LBI Survey of Archival Materials Related to Jewish Communities in Southern Transylvania and Southern Bukovina

Register of births in 1884 in Rădăuţi (Radautz), a town in Bukovina, Romania, near the Ukranian border.

Register of Jewish births in 1884 in Rădăuţi (Radautz), a town in Bukovina, Romania, near the Ukrainian border.

Bukovina and Transylvania, two historic Central European territories that were formerly part of the Habsburg Empire and are now primarily located within contemporary Romania, were once home to a remarkably diverse population that included Romanians, Germans, Hungarians, Ukrainians, Jews, Armenians, Poles, and Roma. Until World War II, sizable Jewish communities were to be found throughout these regions. The history of these communities, however, remains relatively underrepresented in scholarship, largely due to the challenges involved in identifying and accessing primary source materials.

Over the next six months (spring and summer 2013), two Leo Baeck Institute archivists, Julie Dawson and Timothy Ryan Mendenhall, are conducting a systematic inventory of archival holdings related to German-speaking Jewish communities in Southern Bukovina (the region of historical Bukovina currently located in Romania) and Southern Transylvania, where the Jewish communities were primarily German-speaking due to the influence of the German cultural environment. Their work, supported by funding from the Rothschild Foundation, will result in a user-friendly and globally accessible online catalogue of archival holdings pertaining to select Jewish communities of Central Europe. The objective of this project is to facilitate greater access to collections that have been virtually hidden since World War II and thereby stimulate research in the Jewish history of these areas both locally and at a European and international level.

Like most of Central and Eastern Europe, these territories, currently under Romanian government, underwent numerous regime changes over the course of the 20th century. These shifts wrought havoc on local archives, both in terms of physical preservation and organization. Today documents relating to the Jewish communities and history may be housed in municipal or county archives and may occasionally be found in abandoned synagogues or the offices of those still existing Jewish communities. Moreover, the wealth of material held in each county’s state archive branch is catalogued using a multi-tiered cataloging system, which results in many documents or items of interest being “hidden.” Additionally, the cataloging system requires vast amounts of time (inventories, which can contain thousands of individually listed items, are rarely searchable by computer) and knowledge of the Romanian language. Consequently, much of the Jewish history of these territories remains unexplored and in this sense, Transylvania and Bukovina, along with the other territories within the former Eastern bloc, arguably represent the final frontier in European Jewish scholarship.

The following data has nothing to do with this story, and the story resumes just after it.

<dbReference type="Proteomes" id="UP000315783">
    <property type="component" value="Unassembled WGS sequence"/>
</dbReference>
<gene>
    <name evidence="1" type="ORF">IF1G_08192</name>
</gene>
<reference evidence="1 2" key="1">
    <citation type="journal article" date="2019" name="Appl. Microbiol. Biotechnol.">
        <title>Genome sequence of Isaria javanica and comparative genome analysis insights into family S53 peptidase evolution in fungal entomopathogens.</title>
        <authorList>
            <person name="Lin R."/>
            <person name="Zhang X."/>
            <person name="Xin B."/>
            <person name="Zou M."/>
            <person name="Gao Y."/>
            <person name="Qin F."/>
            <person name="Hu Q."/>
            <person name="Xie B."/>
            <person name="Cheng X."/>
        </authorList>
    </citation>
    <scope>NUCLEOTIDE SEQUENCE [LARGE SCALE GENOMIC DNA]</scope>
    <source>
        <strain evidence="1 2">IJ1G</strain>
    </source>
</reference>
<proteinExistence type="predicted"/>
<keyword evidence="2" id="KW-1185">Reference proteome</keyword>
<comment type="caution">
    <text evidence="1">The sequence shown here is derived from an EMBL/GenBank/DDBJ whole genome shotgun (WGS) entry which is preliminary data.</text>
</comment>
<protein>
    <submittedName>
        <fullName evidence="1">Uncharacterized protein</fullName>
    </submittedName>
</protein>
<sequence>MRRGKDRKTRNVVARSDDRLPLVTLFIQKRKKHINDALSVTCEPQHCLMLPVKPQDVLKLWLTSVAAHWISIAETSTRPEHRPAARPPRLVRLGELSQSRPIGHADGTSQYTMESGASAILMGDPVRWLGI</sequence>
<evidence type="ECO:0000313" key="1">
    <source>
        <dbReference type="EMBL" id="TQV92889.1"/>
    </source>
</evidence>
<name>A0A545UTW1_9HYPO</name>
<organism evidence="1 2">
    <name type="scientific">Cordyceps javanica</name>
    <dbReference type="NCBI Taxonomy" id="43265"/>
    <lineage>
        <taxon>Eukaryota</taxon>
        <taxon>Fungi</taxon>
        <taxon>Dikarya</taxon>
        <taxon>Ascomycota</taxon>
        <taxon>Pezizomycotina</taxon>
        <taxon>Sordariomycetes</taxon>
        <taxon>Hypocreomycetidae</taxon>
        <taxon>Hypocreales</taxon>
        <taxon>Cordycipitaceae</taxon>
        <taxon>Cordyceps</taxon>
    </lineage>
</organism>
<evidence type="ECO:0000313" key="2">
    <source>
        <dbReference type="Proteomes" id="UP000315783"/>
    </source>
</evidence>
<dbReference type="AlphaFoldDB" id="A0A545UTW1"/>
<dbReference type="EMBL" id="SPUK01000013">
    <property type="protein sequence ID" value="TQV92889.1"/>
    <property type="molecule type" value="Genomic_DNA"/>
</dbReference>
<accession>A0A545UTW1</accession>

Leo Baeck Institute is currently building a bilingual (English-Romanian) searchable online database for the results of this survey; the database will be launched for public use later this year. This portal will be a valuable tool not only for national and international scholars but also for students, youths, and other interested parties within Romania by providing teachers and educators with a concrete means for promoting research of local history.

In the meantime, Ms. Dawson and Mr. Mendenhall are reporting on their work in the field on Tumblr at and on twitter @lbistsb.  Occasional updates on their work will also be featured here at

About the Project Leaders

Julie Dawson has been an archivist at the Leo Baeck Institute since 2010, prior to which she worked in Romania and Germany for 9 years. She holds an MA in Jewish Studies and a Certificate in East Central European Studies from Columbia University. She speaks German, Romanian, and Yiddish. If you have questions or comments about this project, you may contact her at

Timothy Ryan Mendenhall received a B.A. in Germanic Languages and Literatures from the University of Illinois at Urbana-Champaign, including one year abroad at the Humboldt University in Berlin. While completing coursework for an MLIS at Queens College, City University of New York, he joined the staff of the Leo Baeck Institute in 2010 as Assistant Project Archivist for Digitization.


A Yerusha Project, with the support of the Rothschild Foundation (Hanadiv) Europe.